Credit Unions retake top spot for reputation, shifting An Post from pole position

Survey also indicates decline in those that believe organisations are concerned for employee health and wellbeing

Credit Unions have topped the list of the most reputable companies and organisations in Ireland, retaking the number one spot from An Post after two years.

But the study also showed the largest overall drop in scores in 14 years of the study, with the average reputation score down by 3.7 points across the 100 organisations. There was also a significant decline in the perception that organisations are concerned for employees health and wellbeing.

The RepTrak study surveyed more than 5,500 people between January 2nd and February 28th. That was a period when the cost-of-living crisis, ongoing war in Ukraine and numerous technology sector redundancy announcements dented consumer sentiment.

Best five

Credit Unions benefited from a perception as a cornerstone of local communities. In second place was An Post, as it moved towards a more sustainable business, with Bord Bia in third for its role in driving high standards for quality and sustainability, and supporting Irish food producers. Toyota and Blackrock Healthcare rounded out the top five.


The top 10 included Aldi, St Vincent’s Private Hospital, Boots, Lidl and Samsung.

This year Twitter and An Bord Pleanála were included for the first time, replacing Ulster Bank and KBC as they left the Irish market. They entered the list ahead of Facebook and Instagram owner Meta, which was ranked in last place.

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Among the worst declines was the reputation of the infrastructure sector, which fell 15 per cent to 60.5 out of 100. The energy retail sector was also dented by the ongoing high cost of energy. The sector saw its reputation score falling from a score of 72.5 to 62.1 out of 100.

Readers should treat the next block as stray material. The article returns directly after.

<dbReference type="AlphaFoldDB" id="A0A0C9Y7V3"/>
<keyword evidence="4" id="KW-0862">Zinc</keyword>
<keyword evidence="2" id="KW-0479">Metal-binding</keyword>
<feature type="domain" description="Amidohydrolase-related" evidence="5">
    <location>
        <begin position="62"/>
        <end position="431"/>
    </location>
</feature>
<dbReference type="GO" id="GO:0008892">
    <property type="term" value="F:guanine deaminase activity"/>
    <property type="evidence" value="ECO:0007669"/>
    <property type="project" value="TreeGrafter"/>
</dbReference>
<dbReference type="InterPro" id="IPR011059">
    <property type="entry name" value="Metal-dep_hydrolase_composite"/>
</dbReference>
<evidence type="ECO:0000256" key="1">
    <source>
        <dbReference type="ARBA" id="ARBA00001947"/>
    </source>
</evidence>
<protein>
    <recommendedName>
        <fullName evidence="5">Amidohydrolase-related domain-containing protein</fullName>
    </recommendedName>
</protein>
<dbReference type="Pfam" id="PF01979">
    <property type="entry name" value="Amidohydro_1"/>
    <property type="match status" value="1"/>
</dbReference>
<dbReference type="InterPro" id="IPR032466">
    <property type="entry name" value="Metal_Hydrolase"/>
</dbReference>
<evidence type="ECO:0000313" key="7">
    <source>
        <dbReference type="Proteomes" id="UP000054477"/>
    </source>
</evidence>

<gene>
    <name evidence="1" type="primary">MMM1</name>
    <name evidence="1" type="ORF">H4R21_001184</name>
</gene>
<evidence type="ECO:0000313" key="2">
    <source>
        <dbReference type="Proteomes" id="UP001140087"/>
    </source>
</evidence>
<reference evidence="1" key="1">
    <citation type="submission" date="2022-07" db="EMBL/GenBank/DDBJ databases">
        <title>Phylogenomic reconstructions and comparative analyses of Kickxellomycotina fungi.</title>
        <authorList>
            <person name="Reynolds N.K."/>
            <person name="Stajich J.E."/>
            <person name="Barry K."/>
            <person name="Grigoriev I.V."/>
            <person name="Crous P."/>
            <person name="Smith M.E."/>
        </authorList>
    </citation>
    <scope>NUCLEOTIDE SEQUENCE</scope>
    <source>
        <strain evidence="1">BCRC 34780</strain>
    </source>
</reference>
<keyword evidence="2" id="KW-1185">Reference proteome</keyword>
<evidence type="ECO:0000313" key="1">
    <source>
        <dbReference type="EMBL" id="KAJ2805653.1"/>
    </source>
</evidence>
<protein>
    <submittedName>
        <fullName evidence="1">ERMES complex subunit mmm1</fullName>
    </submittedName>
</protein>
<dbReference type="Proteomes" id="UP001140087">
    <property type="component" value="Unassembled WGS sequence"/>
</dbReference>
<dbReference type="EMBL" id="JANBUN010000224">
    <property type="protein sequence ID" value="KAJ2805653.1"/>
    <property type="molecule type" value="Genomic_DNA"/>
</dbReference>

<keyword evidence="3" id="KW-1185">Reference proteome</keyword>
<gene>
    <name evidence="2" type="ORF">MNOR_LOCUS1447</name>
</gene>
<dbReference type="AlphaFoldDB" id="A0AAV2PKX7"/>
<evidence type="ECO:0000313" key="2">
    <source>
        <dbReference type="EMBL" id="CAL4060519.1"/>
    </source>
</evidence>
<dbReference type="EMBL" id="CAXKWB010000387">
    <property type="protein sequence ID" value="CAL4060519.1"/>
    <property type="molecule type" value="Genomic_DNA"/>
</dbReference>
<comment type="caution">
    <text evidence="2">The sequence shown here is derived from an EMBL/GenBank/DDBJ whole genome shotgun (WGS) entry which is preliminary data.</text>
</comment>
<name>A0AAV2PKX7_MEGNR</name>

“We’ve chosen workplace as our theme this year because, over the last year, attracting and retaining the best people has become intensely challenging and is the single biggest threat to businesses, even more than managing the rising costs of doing business,” said Niamh Boyle, chief executive, The Reputations Agency. “At the same time, the public is taking greater notice of how organisations treat their workers and this is having more influence over corporate reputation.”

Media firms

Communications and media was also a weak category at 59.5 out of 100. The Irish Times was ranked at 42 in the survey, with Bauer Media (owner of Newstalk, Today FM and other radio stations) at 53, Irish Independent publisher Mediahuis at 54, and RTÉ at 92.

Google was ranked as the most desirable place to work, ahead of multinationals such as Microsoft and Samsung. Kerry Group was the only indigenous organisation in the top five. Bord Bia came out on top for workplace reputation.

Ciara O'Brien

Ciara O'Brien

Ciara O'Brien is an Irish Times business and technology journalist